Preaching the Word of God
Introduction [Stiff Bottlebrush]
      Worship is the business of adoration towards God. When a believer comes before the living God in Christ they bow before him and adore him, they recognize his holiness in adoration. Worship is done in private prayer, but is also done with other believers in a service of worship. Believers in the Anglican church gather for worship Sunday by Sunday in the service of Morning Prayer or Holy Communion as set out in the Prayer Book. By following the book a believer worships God in praise, prayer, confession and thanksgiving. At the centre of the service there is the worship of listening, of listening to Christ, hearing his Word. The reading and exposition of scripture takes pride of place in an Anglican service.
      At the time of the Reformation in the sixteenth century, preaching in the English church was at a low ebb. The clergy were poorly trained and often led the congregation into vain belief. In 1536 Cranmer, the reforming archbishop of the Anglican church, set out to remade this problem by authorizing the placement of an English Bible in each parish church. In 1543 he authorized the reading of a chapter of scripture in Morning and Evening Prayer and the reading of the Gospel in English in 1547. The 1549 Prayer Book contained a comprehensive Lectionary outlining set Bible readings for each day of the week throughout the whole year. This lectionary has been constantly updated through to our present lectionary called the Revised Common Lectionary used, with some minor changes, in A Prayer Book for Australia, 1995.
      The state of preaching was of great concern to Cranmer and so he authorized the publication of the (1st) book of Homilies (sermons) composed by the great English reformation preachers, including himself. During the reign of Queen Elizabeth a second book of Homilies was added to the first. The parish minister was to read a homily each Sunday, and in this way the people would be properly instructed in the Word of God. As the 1562 preface puts it, its purpose is to tend "the souls health", "quieting of the conscience in the chief and principal points of the Christian religion", "by the setting forth and the pure declaring of God's word, which is the principal guide and leader unto all godliness and virtue, to expel and drive away as well corrupt, vicious, and ungodly living, as also erroneous and poisoned doctrines tending to superstition and idolatry."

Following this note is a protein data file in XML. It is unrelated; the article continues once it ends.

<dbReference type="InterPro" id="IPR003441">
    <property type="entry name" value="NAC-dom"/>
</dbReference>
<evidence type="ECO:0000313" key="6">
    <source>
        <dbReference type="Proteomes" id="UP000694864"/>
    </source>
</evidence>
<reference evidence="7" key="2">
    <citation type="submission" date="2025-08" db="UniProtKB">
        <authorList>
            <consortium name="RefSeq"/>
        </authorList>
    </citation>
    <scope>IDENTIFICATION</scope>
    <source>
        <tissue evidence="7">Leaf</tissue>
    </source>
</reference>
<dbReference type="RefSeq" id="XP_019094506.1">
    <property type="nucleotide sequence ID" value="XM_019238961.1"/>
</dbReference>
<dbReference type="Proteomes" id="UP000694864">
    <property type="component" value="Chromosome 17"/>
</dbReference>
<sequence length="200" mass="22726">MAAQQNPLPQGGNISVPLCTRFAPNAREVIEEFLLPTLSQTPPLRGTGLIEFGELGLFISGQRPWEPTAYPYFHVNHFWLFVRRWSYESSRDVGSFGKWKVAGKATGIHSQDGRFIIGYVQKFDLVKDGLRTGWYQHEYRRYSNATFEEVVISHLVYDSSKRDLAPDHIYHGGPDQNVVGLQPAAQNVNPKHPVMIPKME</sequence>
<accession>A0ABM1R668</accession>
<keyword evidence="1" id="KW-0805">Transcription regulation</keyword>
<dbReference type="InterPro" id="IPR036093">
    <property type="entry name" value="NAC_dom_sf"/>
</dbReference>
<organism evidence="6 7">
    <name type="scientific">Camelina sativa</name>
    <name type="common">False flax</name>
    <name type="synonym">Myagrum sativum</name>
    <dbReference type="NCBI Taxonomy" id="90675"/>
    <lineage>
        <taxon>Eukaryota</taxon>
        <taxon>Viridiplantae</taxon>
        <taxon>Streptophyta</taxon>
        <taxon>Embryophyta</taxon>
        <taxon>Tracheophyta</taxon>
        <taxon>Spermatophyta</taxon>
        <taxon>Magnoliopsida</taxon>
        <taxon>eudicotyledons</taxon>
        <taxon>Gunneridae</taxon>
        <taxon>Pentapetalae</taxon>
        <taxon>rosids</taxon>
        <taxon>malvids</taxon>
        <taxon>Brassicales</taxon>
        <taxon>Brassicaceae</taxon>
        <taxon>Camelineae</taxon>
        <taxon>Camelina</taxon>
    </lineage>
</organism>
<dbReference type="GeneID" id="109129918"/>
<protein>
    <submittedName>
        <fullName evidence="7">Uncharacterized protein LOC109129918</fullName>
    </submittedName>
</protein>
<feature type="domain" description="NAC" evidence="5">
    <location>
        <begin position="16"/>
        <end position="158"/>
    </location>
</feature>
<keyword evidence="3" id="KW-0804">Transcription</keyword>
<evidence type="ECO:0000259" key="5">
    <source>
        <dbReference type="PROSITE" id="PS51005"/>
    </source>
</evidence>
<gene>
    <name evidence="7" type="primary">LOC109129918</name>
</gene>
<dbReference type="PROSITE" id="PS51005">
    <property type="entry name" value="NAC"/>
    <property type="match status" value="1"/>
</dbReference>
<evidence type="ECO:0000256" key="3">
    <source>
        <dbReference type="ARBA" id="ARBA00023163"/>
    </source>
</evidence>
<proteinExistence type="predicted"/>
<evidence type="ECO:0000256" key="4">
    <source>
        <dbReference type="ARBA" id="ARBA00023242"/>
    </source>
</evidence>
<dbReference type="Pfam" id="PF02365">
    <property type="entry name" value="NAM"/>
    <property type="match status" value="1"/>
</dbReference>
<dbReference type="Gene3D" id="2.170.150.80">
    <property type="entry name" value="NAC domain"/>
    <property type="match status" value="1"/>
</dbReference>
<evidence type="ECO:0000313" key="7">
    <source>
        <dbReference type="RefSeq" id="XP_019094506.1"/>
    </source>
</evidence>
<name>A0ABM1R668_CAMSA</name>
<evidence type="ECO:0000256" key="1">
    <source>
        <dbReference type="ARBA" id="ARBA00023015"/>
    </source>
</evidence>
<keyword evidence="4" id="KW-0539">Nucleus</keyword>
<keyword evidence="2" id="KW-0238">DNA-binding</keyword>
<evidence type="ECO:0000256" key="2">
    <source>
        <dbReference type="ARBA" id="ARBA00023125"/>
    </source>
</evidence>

The subject matter of the initial homilies is quite interesting. The first sermon deals with the source of all truth, namely the Holy Scriptures. It is an exhortation "to the reading of Holy Scripture". The second sermon deals with the problem of sin, the third covers salvation and the fourth the means of salvation, namely faith. The fifth deals with the godliness that should flow from true faith. Here is a series of five sermons outlining the substance of the Christian gospel.
The business of preaching
      i] Communication. Preaching is simply the communication of Biblical truth. Although traditionally delivered in the form of a religious lecture from a pulpit, preachers are increasingly using modern technology to aid communication. Anglican liturgical form, and church architecture and furniture, do not always lend themselves to video screens etc.
      ii] Evangelism or teaching. Preaching is either for conversion Matt.10:7, 27, or encouragement and upbuilding in the Christian life Col.3:16, 1Tim.4:11, 2Tim.2:24. Preaching in church is normally not evangelism. Evangelism is the business of proclaiming the gospel in "the highways and byways", inviting the lost to share in life eternal. In church the preached word is either straightforward teaching (a "word of instruction") 1Cor.14:6, or a word of "strengthening, encouragement and comfort" (sometimes called prophecy, although distinct from the primary revelation of the Old Testament) 1Cor.14:3. None-the-less, the proclaimed word in church can mightily touch the sinner and lay bare the secrets of their heart. "So they will fall down and worship God", 1Cor.24,25. Sound "prophecy" (preaching) does the work of evangelism.
      iii] Subject. The subject matter is Christ, Act.8:5, 35, 9:20, 10:36, 1Cor.1:23, 2Cor.4:5. Christ is proclaimed when the preacher exposes the "mind of Christ" in expounding the whole council of God. By expounding the Three Year Series of Old Testament readings, epistles and gospels, a preacher is able to cover the breadth of God's Word rather than constantly working over their pet subjects.
      iv] Method. There are numerous preaching methods, but in the Anglican church expository preaching is the favoured methodology, although topical, life-centred preaching, is on the increase is Church Growth churches. Expository preaching expounds a selected passage, identifying the central truth revealed in the passage, and possible related sub truths, and then applies that truth to the life of the congregation. By means of the systematic exposition of scripture the congregation is submitted to God's complete council for his people rather than the ephemeral truths of the preacher's own imagination.
      v] Purpose. "To prepare God's people for works of service, so that the body of Christ may be built up until we all reach unity in the faith and in the knowledge of the Son of God and become mature, attaining to the whole measure of the fullness of Christ", Eph.4:12,13. The preacher expounds and applies Biblical truth so that the believer is equipped to live it out day-by-day. Truth, in interaction with the circumstances of life, serves to prepare us for our reign with Christ in eternity.

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Pumpkin Cottage Ministry Resources
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